Criticism, and the art of accepting it
The art of dealing with constructive criticism seems to be a lost one. The same goes for coming out and stating the obvious in order to fix a problem. Be it the 9/11 Commission hearings or the conflict in Iraq, the current administration deals with any sort of criticism in the same way: it is simply ignored or dismissed as partisan leftist talk by “do-gooders.”
This could be a huge mistake, especially where the 9/11 Commission is concerned. There seems to be no question that future attacks are likely, former New York City Mayor Rudolph Giuliani repeatedly stated in his testimony Wednesday. The whole point of having the Commission is to avoid mistakes made in the past when dealing with such upcoming attacks.
Most of the blame for the attack rests on those who planned and executed the attacks. If they hadn’t flown planes into buildings, nobody would have died. Insofar Giuliani is correct to say, “Our enemy is not each other, but (the) terrorists who attacked us.” There is also no question that the responding emergency forces did a tremendous job at the scene, especially considering “no one ever had encountered an attack like this,” as Giuliani said. The emotional investment many people have in the hearings surrounding the Sept. 11 attacks is also quite understandable. If I have an emotional response to images and accounts about the attacks over two and a half years later, I can only imagine how those who actually lost colleagues, friends or family in the attacks feel.
Holding the Commission hearing at New School in New York City, only a mile and a half away from “ground zero,” the members of the panels therefore worded their questions very carefully.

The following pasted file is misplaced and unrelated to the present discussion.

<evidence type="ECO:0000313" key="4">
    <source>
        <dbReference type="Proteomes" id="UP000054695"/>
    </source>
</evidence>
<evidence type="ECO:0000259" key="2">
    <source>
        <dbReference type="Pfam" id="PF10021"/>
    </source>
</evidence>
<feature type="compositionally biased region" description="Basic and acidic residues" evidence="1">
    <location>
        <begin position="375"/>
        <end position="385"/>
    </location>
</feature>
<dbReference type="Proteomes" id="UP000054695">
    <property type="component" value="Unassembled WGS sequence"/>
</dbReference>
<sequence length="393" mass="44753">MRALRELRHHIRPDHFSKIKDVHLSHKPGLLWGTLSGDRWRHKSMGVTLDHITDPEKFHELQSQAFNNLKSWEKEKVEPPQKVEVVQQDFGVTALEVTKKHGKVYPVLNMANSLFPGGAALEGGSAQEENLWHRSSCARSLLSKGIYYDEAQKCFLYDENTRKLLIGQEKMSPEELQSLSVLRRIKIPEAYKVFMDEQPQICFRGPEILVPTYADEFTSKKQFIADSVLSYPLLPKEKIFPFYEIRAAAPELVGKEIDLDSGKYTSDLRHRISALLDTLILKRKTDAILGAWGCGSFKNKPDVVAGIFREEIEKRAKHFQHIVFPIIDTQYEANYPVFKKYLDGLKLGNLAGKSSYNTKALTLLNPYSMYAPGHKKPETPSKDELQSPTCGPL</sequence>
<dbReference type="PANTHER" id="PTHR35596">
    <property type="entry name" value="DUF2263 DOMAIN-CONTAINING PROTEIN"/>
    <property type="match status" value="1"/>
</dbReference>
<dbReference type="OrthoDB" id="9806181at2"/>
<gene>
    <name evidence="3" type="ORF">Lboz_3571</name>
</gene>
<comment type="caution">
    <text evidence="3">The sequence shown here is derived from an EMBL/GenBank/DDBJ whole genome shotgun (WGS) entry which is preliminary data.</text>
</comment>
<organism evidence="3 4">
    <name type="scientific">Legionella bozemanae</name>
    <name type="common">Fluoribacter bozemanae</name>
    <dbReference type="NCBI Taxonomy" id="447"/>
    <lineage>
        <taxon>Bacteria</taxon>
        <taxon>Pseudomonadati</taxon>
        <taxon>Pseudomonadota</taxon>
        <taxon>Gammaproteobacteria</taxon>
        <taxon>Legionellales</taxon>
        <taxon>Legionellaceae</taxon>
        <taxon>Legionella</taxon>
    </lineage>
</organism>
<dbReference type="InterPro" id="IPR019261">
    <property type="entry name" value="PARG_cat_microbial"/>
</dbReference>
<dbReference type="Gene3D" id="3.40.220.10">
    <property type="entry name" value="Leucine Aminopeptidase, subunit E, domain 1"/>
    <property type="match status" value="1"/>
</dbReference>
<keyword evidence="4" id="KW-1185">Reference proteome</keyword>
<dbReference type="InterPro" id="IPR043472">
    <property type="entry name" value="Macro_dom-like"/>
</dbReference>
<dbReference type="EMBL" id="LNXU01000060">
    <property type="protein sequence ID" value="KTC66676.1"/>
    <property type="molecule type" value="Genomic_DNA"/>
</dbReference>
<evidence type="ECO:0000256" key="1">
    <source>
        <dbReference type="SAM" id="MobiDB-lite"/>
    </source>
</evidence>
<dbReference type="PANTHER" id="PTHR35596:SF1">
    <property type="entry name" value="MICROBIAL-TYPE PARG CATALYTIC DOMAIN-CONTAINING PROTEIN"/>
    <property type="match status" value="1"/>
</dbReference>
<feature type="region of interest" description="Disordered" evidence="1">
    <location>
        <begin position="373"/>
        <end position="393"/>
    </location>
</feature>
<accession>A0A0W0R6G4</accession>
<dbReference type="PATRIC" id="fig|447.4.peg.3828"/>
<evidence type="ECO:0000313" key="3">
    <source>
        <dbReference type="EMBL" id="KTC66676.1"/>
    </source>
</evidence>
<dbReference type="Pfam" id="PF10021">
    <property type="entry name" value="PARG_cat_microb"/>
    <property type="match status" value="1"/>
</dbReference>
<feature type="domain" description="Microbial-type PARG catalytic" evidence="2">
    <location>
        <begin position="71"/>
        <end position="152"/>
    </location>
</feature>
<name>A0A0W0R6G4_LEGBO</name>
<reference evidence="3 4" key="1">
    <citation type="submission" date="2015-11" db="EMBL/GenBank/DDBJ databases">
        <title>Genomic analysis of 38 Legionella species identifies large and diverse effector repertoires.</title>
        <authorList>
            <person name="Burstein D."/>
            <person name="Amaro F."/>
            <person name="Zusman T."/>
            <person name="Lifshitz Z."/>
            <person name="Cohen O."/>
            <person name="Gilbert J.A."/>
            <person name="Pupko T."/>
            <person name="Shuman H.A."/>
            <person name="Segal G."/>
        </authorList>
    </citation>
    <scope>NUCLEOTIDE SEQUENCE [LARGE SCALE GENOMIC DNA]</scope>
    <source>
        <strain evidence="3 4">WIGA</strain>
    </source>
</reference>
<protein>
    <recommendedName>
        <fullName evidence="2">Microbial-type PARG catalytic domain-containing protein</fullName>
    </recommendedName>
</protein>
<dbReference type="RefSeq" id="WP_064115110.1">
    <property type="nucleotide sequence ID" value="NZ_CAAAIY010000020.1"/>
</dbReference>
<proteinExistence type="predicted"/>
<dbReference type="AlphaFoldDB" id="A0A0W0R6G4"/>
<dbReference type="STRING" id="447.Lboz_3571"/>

Commissioner Richard Ben-Veniste preemptively said, “There is no question that, on that day, thousands of lives were saved by the heroic actions of the first responders.” He wanted to establish that the following questions were not to be confused with nitpicking those who gave their lives to save others.
After the overwhelming and positive salute Giuliani received for his leadership, former Illinois Governor James Thompson also commended the responding forces for their “split second decisions” that probably saved thousands of lives. Only after this prologue did he risk saying, “in my view it would dishonor the memory of those who died … if we don’t learn those lessons and teach them to the country and hope for their support. I would rather honor the memory of those who died moving forward saving those of other Americans.”
As the hearing ended, the emotional nature of the whole affair became apparent, as a man stood up and shouted three times, “Remember this, your government trained al-Qaida.” Before being escorted out of the room, he also said we should not “protect the government” while “arresting the whistleblowers” and demanded from the Commission to “ask real questions.”
I cannot help but be saddened that it took a heckler to speak such truth to power. While he was clearly not abiding by the protocol of the hearing, he was saying the things many in the room agreed with and he drew applause.
Then, as he was leaving, a woman in the room stood up and yelled across the room at him, “My brother was a firefighter and he died that day, so why don’t you sit down and shut up?”
This incident demonstrated quite clearly what was going wrong. There were historical facts — such as the CIA involvement in Afghanistan that lead to Osama bin Laden’s funding and training — that were widely known; yet nobody dared to speak about it because they were afraid to step on certain toes.
The situation in Iraq is similar, but even more complicated. Not only are well-meant suggestions from the other side of the aisle blatantly ignored in the White House’s “we will stay the course” bonanza, but even comments by the same party such as Republican Senator John McCain’s suggestions are brushed aside.
This is probably the most aggravating thing about our current administration; even the most obvious mistakes are brushed aside as inconsequential. If George W. Bush’s falling approval ratings “stay the course” as unrelentingly as Bush himself, it will most likely cost him the election. Sadly, it will also cost lives.
Sebastian Meyer is a junior majoring in geography and an Oracle Opinion editor.